The Fog of Post-War: Looking at Operation Iraqi Freedom, one year later.
Thursday, March 18, 2004
Let’s remember: One year ago this week, President George W. Bush led the nation into war under false pretenses. We need to remember that the president was very clear about his reasons for attacking Iraq. “The United States of America will not permit the world’s most dangerous regimes to threaten us with the world’s most destructive weapons,” he said.
There were two very memorable moments, just before the war, when Secretary of State Colin Powell testified before the Senate Foreign Relations Committee, and later the UN Security Council. At both of these meetings he gave only one reason for the first “preventative” war in modern US history. Powell showed satellite photographs of specific locations, told his audiences exactly what was at those locations, and declared that the war he proposed to fight was justified by the United States’ need and right to defend itself.
We should recall that Vice President Dick Cheney was even more strident, insisting that failure to attack Saddam could lead to a nuclear attack on American soil. And that Secretary of Defense Donald Rumsfeld and his deputy, Paul Wolfowitz, echoing Cheney, their longtime colleague, beat the drums of war the loudest of all.
It’s important to remember that at the time, many people doubted the president and his cabinet. The United Nations was unconvinced by Powell’s testimony. The build-up to the war saw some of the biggest street protests in recent memory. Throughout, the Bush administration was unwaveringly on-message.
One year later, these men, who seem to have made a very big mistake, pretend nothing happened. It’s an astonishing display—they simply deny that the WMDs were ever that big a deal. And it seems to be working. They are not being held accountable, by the Democrats or by the media or by the public responding to polls.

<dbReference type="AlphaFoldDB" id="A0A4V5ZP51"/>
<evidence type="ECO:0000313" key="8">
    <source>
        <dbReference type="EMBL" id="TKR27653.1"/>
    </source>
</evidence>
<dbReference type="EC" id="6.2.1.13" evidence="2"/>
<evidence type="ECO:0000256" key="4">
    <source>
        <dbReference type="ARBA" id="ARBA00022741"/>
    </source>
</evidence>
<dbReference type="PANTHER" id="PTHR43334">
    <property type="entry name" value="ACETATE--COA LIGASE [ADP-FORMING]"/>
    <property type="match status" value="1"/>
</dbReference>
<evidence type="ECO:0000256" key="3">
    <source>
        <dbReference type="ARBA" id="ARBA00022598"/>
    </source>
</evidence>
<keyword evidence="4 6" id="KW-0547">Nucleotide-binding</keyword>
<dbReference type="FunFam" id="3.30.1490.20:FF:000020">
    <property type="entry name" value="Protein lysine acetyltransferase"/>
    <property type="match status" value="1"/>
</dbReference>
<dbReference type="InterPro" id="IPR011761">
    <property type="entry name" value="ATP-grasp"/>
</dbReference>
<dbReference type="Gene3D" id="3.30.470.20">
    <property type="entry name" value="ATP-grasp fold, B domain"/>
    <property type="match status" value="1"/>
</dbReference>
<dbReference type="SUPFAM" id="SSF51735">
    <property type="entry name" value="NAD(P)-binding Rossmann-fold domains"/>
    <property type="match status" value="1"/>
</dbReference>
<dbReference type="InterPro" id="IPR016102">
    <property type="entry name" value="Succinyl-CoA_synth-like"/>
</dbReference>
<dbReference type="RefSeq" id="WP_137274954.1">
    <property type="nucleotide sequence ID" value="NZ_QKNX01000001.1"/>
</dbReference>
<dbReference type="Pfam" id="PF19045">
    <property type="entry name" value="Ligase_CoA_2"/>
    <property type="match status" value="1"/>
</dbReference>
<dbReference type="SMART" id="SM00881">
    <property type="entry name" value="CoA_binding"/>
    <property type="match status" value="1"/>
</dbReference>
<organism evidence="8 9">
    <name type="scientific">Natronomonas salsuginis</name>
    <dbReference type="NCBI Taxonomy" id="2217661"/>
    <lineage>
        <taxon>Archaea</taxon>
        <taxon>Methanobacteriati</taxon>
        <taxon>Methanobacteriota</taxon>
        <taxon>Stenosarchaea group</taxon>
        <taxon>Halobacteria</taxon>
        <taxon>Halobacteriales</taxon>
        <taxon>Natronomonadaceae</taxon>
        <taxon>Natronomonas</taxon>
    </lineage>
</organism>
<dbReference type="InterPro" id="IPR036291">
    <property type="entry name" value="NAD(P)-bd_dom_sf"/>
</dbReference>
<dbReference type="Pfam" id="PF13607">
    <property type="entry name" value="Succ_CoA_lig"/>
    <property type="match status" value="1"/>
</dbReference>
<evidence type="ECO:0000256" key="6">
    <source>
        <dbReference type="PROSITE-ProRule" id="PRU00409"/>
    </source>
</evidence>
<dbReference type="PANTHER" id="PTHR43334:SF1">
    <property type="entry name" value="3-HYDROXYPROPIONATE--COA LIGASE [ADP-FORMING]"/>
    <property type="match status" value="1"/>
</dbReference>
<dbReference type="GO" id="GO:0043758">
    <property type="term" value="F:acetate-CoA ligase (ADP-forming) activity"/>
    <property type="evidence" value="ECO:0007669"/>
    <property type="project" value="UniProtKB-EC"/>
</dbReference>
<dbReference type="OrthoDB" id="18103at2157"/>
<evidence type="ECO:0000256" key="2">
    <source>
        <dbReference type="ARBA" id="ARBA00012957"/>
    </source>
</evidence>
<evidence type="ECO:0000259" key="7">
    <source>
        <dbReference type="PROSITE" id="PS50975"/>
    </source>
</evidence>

At the same time that these men would have us believe that the war was really about ridding the world of a brutal dictator, or about liberating the Iraqi people, they want us to believe they were victims of “bad intelligence.” They blame the CIA. They want us to believe that they were fooled.
This is far from the truth. Thinking back to the weeks and months before the war, we can remember what happened: The hawks in the administration, like a chorus of Chicken Littles, pointed to the data and cried out for war. That was not the fault of the data.
The Bush administration had exactly the same intelligence on Iraq that the Clinton administration had. This war did not result from bad intelligence. At best, it resulted from bad judgment.
More likely, we were lied to.
The true, direct roots of the war in Iraq precede the terrorist attacks of Sept. 11, 2001. They go back at least five years.
On June 3, 1997, Cheney, Rumsfeld and Wolfowitz helped draft a Statement of Principles for a group called Project for the New American Century (PNAC). The statement included the following:
“The history of the 20th century should have taught us that it is important to shape circumstances before crises emerge, and to meet threats before they become dire. The history of this century should have taught us to embrace the cause of American leadership.”
By “American leadership,” PNAC clearly envisioned a world dominated by the American military, in service to American (read: corporate) interests.
This neo-conservative group explicitly urged military action in Iraq, with or without UN approval. In a jointly-signed letter to President Clinton on Jan. 26, 1998, PNAC wrote, “American policy cannot continue to be crippled by a misguided insistence on unanimity in the UN Security Council.”
And on Sept. 18 of that year, Wolfowitz urged the House National Security Committee “to pursue a serious policy in Iraq, one that would aim at liberating the Iraqi people from Saddam’s tyrannical grasp and free Iraq’s neighbors from Saddam’s murderous threats.”
These men came into office wanting to wage war in Iraq. This is a simple, crucial fact, and it would be dangerous for us to ignore it or to underestimate its significance. But there is nothing else simple about the situation we now find ourselves in.
Was the war a mistake? Yes. Is America safer? No. Was the defeat of Iraq a victory in the war on terrorism? No.
Is the world better off without Saddam? Yes. Should the United States pull out now? No. Could a post-Saddam Iraq become an anchor of democracy in the Arab world? Let’s hope so, yes.
There is no use in just flinging blame, even for such a heinous abuse of power. But it is urgent that we not be fooled into somehow forgetting how exactly we got into this mess. We deserve the truth from our elected officials.